Gloom deepens as Asian currencies continue slide Gloom deepens as Asian currencies continue slide
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Gloom deepens as Asian currencies continue slide

    NHK General Bureau for Asia
    Reporter
    NHK General Bureau for Asia
    Correspondent
    NHK Manila Bureau
    Reporter
    NHK Manila Bureau
    Chief
    Asian currencies have depreciated dramatically against the dollar this year, as a sell-off sparked by a succession of rate rises in the United States has gained pace. The trend is squeezing businesses and household budgets across the region, and prompting many consumers to wonder when the pain will end.

    Business owners face tough decisions

    At a small restaurant in Bangkok, staff have been serving up platefuls of khao moo tod (fried pork with rice) from just 25 baht, or 95 yen, for years. Recently the owner made the difficult decision to raise prices by 2 baht across the menu. It was the only way to keep the business afloat.

    The manager says the depreciation of the baht hasn't just caused an inflationary spike in ingredients. It has also driven up prices for gas, plastic containers and transportation by around 10%. "There isn't a single product that is cheaper," says the manager. "Everything has become more expensive."

    One female customer who has a low-income job says she understands the decision by businesses to hike prices, but that it has forced her to be more careful with her money.

    Asian currency sell-off

    In late September, the baht sank below 38 to the dollar -- its weakest level in 16 years. The slump has stemmed from the widening gap between the benchmark rates of Thailand and the United States. That disparity has driven currency traders to dump the baht and other Asian currencies for the dollar in anticipation of better rewards, a sell-off that is fueling a relentless strengthening of the dollar and pushing Asian currencies to historic lows.

    The Indian rupee and the Philippines peso are both at their weakest ever levels against the dollar. So far this year, the Japanese yen has lost about 25% against the greenback, the Korean won about 20%, and the Malaysian ringgit around 15%.

    Because the US currency is used to buy and sell goods globally, the immense strength of the dollar relative to Asian currencies has drastically increased the cost of essential imports such as gasoline and food products, and caused inflation to soar in many countries.

    Rising price of rice

    Rice prices are on the rise.

    Rice hasn't been spared. The Philippines buys about 20 percent of its supply from neighboring countries, leaving it vulnerable to rising import costs. Recent data shows that prices jumped by 2.2 percent in August from the same month last year.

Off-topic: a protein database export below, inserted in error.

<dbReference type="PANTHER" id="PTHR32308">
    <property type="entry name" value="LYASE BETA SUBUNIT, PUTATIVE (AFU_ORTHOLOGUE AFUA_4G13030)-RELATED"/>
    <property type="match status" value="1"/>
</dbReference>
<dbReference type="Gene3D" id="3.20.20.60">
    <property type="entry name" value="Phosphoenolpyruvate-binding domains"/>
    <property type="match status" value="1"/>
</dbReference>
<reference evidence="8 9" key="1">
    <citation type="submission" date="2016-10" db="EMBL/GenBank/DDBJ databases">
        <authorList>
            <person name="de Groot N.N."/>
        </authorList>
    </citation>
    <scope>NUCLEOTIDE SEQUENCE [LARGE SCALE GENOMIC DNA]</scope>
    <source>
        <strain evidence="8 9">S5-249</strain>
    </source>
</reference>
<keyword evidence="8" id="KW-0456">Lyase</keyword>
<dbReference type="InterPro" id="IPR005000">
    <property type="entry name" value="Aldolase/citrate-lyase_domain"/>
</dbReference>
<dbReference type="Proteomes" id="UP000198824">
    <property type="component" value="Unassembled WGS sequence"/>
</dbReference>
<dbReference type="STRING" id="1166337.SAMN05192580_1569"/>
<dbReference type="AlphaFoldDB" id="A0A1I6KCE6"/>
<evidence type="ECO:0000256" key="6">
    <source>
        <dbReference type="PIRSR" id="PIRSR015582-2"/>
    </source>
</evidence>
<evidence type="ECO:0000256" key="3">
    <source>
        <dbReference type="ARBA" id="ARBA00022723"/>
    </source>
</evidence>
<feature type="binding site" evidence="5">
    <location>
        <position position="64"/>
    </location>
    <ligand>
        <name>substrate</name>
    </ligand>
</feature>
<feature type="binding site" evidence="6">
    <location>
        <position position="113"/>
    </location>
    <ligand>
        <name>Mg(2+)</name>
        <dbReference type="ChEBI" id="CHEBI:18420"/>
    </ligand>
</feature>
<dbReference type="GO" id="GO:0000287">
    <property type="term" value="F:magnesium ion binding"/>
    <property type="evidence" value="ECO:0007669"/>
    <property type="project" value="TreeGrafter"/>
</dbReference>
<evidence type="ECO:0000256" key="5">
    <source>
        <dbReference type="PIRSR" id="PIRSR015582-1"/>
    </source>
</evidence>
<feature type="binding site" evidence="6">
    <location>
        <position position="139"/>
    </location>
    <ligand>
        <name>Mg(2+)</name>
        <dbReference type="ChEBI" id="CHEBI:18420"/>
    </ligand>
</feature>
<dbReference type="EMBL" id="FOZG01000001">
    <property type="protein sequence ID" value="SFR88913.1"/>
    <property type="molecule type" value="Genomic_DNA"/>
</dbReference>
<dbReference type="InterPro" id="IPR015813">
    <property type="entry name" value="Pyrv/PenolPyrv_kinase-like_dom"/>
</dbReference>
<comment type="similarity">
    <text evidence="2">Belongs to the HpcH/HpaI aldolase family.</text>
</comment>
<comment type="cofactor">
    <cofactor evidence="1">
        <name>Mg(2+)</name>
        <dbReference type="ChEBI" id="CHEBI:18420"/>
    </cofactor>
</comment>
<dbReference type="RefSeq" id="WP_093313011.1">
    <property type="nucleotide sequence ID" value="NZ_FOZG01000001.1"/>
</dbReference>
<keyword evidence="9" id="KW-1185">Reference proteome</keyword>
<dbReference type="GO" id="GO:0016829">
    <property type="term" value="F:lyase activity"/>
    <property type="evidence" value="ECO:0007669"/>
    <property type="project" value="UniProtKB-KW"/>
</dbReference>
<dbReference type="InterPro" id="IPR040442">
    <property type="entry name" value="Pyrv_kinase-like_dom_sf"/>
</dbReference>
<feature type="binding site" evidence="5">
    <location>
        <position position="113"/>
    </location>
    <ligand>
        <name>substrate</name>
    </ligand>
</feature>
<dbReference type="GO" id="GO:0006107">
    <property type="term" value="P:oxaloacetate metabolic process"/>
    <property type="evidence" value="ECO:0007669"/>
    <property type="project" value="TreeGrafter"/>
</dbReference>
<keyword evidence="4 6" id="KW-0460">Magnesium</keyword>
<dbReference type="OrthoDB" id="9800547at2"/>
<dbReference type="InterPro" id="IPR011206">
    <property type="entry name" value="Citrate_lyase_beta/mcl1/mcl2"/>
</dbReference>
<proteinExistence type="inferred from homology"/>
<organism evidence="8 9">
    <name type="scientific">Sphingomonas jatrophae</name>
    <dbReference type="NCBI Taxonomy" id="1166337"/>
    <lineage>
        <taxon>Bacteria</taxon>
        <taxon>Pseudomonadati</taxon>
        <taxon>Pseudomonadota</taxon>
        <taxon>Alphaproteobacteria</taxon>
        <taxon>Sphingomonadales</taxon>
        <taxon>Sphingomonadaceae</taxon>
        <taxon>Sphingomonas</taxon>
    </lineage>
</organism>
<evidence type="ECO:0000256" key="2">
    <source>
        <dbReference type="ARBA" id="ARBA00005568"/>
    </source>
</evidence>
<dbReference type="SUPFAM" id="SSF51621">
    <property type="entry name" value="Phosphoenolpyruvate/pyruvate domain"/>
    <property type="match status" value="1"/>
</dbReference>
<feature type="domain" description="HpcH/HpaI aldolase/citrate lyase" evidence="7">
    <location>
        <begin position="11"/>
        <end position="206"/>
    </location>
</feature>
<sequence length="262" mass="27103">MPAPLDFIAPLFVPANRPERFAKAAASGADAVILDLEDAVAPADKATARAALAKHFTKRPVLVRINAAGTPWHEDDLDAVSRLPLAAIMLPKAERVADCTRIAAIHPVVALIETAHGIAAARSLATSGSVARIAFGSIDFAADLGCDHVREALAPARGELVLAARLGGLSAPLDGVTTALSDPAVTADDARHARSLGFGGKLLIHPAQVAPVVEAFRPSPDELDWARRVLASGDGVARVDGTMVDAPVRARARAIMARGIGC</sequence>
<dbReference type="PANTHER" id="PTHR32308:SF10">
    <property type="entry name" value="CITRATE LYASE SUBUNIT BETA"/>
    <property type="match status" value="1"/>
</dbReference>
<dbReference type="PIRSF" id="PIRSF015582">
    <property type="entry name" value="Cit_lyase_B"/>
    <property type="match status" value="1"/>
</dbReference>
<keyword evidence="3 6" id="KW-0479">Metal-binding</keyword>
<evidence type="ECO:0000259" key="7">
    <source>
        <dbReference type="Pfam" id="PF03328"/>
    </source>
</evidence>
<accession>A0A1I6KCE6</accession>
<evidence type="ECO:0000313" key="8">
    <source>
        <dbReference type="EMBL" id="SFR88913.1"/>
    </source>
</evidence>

A woman buying rice for her family is worried about growing costs.

    A 47-year-old mother of four says she can only afford to spend the peso equivalent of 68 US cents on a kilogram of rice. "I'm trying to save money by buying rice in smaller portions," she says. "If I buy in bulk, my family eats right through it. But now I'm worried that rice will cost too much when the dollar rises."

    Soaring transportation costs

    Commuters in the Philippines are also unhappy. The minimum fare for a jeepneys minibus ride has increased by 30 percent since June, the result of a government decision to raise public transportation costs to help drivers and operators cope with more expensive gas and diesel purchases. Gas prices are up by 30 percent since last year, while diesel has leapt by 70 percent.
    "My mother tells me to save money because we aren't making enough," says one teenage school student. "The government should lower fuel prices because it's impacting students like me."

    Memories of a past economic crisis

    The situation has revived memories of the Asian financial crisis that gripped the region in 1997. In that case, the fuse was lit in Thailand, where the central bank ran out of the US dollars it was using to keep its currency stable. The baht collapsed from 25 to the dollar to around 50, stoking panic that rapidly infected other countries in the region.

    At the time, Sawat Horrungrueang was the owner of two large Thai steel factories. He went bankrupt almost overnight and was saddled with an enormous debt. He has since paid the debt off and now runs a business with no exposure to currency fluctuations. "I'm much happier these days," he says. "The 1997 crisis killed my company. Now I don't have any business risk."

    Sawat says the situation now can't be compared to the 1997 crisis because there are too many other factors at play, including the conflict in Ukraine and the coronavirus pandemic. But he adds an ominous warning: If a major crash is coming, it will happen at a time we don't expect and with an impact we can't foresee.